Diabetic retinopathy is the most common eye complication of diabetes and is a leading cause of blindness in adults. Diabetic retinopathy develops as a result of chronic elevation of blood sugars which then damages the internal lining of small retinal blood vessels. Damaged retinal blood vessels then are prone to leaking. This can lead to macular edema and vision loss. As blood vessels get progressively damaged from elevated blood sugars, these retinal vessels can also become blocked. This leads to a depletion of good blood flow to the retina. The retina then releases chemical signals to grow new blood vessels to feed itself (Proliferative Diabetic Retinopathy). However, these new blood vessels themselves are fragile and prone to breaking which can then cause vitreous hemorrhages and sometimes severe loss of vision. Tractional Retinal Detachments can also result from growth of these abnormal blood vessels.
Patients who develop diabetic retinopathy may initially not notice any change in their vision. But in its advanced stages, the disease can cause blurred or cloudy vision, floaters and blind spots – and, eventually, blindness. This damage may become irreversible without treatment.
Early stages of diabetic retinopathy do not usually require any treatment but patients must keep strict control of their blood sugar level to prevent the disease from progressing. If the disease does progress, treatment by a retinal specialist may be necessary to preserve your vision. The two most important causes of vision loss are now discussed below.
Diabetic Macular Edema
Treatment for diabetic macular edema typically involves one of the following options: observation alone with better control of blood sugars, ocular injections of medications, or the use of a laser. If a patient has significant macular edema, then injectable medications can slow or halt the release of fluid out of injured diabetic retinal blood vessels and thereby reduce macular fluid. Available drugs that do exactly this include: Avastin TM (off-label), Lucentis TM, and periocular or intra-ocular steroid injections. Avastin TM and Lucentis TM may require monthly injections to reduce diabetic macular edema and hence allow the macula to see better. Because diabetes itself is a chronic disease, steady ongoing retinal therapy may be needed to prevent you from experiencing vision loss over time. Our retinal specialist can discuss the risks and benefits of injectable therapies.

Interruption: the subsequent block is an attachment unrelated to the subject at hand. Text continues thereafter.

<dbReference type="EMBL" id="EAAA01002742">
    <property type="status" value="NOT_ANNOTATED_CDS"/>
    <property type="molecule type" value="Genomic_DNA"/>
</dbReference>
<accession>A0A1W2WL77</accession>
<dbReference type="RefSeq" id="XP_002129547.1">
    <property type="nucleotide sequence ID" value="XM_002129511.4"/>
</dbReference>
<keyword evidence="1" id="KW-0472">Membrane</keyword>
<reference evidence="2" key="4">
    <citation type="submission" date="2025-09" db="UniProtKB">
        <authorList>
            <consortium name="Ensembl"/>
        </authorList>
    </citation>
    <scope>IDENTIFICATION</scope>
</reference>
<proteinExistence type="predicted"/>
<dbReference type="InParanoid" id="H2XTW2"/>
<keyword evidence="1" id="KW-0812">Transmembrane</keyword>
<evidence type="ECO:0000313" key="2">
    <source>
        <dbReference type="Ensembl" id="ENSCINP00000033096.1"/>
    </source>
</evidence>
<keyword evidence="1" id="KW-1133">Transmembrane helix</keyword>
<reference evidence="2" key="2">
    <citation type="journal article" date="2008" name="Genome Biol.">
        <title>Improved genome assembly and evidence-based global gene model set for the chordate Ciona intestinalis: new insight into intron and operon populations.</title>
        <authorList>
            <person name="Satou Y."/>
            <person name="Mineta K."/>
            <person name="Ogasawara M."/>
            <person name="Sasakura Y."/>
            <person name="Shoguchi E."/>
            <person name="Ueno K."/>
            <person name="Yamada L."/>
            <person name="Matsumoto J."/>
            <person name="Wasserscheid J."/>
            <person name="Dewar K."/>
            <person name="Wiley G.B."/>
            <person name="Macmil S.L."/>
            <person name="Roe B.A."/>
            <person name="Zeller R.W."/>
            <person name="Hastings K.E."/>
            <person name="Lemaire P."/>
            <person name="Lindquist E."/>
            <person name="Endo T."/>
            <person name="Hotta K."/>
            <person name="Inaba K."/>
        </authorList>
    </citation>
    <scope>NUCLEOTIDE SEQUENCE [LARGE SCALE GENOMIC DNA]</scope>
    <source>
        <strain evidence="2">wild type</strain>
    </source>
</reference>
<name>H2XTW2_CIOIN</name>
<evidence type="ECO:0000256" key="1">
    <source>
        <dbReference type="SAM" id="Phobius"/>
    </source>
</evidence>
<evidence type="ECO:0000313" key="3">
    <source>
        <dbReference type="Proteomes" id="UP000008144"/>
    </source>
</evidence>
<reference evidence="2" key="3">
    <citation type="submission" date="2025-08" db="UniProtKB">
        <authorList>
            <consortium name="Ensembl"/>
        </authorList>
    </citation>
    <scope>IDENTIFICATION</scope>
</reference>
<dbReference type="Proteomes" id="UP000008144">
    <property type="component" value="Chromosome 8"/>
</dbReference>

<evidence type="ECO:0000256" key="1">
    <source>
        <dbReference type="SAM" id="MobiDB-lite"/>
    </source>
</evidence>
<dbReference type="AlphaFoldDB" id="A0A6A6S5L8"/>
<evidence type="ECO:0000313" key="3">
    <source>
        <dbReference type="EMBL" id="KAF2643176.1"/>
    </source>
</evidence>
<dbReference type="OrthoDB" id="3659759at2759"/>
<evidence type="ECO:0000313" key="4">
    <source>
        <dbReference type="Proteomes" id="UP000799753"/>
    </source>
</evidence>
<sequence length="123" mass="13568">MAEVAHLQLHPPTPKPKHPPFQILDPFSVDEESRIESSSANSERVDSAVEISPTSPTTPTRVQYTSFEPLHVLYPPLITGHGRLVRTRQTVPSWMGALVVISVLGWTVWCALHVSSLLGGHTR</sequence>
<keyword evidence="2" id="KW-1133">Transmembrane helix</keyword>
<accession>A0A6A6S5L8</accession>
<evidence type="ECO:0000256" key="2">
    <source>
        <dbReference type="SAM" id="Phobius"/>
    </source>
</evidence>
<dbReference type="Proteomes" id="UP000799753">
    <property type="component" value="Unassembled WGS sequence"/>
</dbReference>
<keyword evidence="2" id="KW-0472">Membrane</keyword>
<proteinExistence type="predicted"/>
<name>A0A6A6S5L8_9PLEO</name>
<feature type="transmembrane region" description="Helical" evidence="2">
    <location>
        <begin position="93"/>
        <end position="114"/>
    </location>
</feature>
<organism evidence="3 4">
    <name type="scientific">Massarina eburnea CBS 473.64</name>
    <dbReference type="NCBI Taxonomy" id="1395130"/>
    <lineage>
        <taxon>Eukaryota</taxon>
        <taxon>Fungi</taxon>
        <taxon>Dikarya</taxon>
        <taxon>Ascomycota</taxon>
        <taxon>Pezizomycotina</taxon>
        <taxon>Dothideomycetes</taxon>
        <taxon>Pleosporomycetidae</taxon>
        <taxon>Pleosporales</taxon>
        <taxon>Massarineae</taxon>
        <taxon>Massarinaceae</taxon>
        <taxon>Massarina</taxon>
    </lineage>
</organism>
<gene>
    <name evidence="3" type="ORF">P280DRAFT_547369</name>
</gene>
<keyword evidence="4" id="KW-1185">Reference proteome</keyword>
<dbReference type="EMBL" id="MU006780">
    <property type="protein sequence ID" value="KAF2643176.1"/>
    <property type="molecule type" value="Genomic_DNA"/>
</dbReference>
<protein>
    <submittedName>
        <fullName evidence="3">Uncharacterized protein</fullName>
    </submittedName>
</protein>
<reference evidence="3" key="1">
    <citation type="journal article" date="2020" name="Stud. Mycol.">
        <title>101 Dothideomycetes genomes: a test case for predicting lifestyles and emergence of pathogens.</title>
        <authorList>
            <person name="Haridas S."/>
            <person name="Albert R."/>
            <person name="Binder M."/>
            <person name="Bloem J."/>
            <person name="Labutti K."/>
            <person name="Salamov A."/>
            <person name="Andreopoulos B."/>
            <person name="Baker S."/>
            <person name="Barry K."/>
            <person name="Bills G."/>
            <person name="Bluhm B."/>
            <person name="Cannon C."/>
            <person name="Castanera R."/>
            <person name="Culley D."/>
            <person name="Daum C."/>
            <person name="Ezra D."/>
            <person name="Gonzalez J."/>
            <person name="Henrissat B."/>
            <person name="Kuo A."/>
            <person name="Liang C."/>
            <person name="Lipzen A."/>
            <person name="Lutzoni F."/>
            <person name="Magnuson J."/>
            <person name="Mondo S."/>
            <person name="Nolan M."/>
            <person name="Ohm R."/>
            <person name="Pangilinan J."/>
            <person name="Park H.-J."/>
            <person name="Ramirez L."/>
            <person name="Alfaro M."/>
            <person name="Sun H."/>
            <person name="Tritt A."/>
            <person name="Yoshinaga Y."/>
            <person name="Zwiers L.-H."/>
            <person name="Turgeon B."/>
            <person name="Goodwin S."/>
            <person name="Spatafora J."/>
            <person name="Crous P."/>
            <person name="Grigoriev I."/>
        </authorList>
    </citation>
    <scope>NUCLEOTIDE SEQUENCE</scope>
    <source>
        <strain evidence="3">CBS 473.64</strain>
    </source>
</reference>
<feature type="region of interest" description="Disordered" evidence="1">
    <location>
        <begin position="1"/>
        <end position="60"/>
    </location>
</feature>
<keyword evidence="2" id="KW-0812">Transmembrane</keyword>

Diabetic Macular Edema with Cholesterol Deposits
Another category of treatment for diabetic macular edema is: LASER. During this procedure, small laser spots are placed in the macula to limit leakage from damaged capillaries and also stimulate the removal of fluid out of the retina. The reduction in macular fluid will improve the function of the retina and help prevent vision loss and, in certain patients, even improve vision. Focal laser treatment is performed in our office under topical anesthesia and repeat treatments may be necessary to stabilize your disease.
Dr. Ilyas is one of the first retina surgeons in this region to offer a cutting-edge form of macular laser called "Micropulse Laser Therapy" (Iridex ™) for treatment of diabetic macular edema. Micropulse Laser can effectively treat patients with Diabetic Macular Edema while preserving the health and well-being of the macular tissue. Micropulse laser works by chopping a continuous wave of laser into tiny low energy pulses with rest periods in between.
This "micropulsing" technique allows the retinal tissue to cool in between laser pulses without promoting thermal injury or death of tissue. Conventional lasers (still commonly used for diabetic macular edema) can leave injurious scars in the macula which in turn can create blind spots near the central vision or rarely central vision loss. Micropulse Laser avoids any damaging laser scars and preserves the important macular tissue which gives us our sharp vision while accomplishing the goal of reducing macular fluid. Micropulse Laser therapy is also utilized in the treatment of several other retinal diseases including Central Serous Retinopathy.
Proliferative Diabetic Retinopathy
Treatment of Proliferative Diabetic Retinopathy usually requires laser surgery called Panretinal or Scatter Laser Treatment. This treatment is used to shrink the newly developed blood vessels using up to 1,200 or more laser burns in the peripheral retina. Scatter laser treatment is most effective before newly grown blood vessels have started to bleed, and may slightly reduce patients' color and night vision, while preserving your central vision. Severe vitreous bleeding may require surgery called vitrectomy, or removal of the vitreous, to remove blood from the center of the eye.
Left unchecked, Proliferative Diabetic Retinopathy can lead to tractional retinal detachments that can permanently disable the vision. If the retinal detachment is severe enough, surgical intervention (vitrectomy with membrane peel) may be necessary to prevent total blindness. At Retina & Vitreous Consultants, we provide expert surgical care of these complex retinal detachments.
Proliferative Diabetic Retinopathy with Vitreous Bleeding
What can I do to prevent or limit my risk of Diabetic Retinopathy?
It is important for patients with diabetes to have dilated eye exams once a year to check for any signs of diabetic eye disease. You can also minimize your risk of developing diabetic eye disease by keeping your blood sugar and blood pressure under excellent control, eating a healthy diet, and exercising regularly.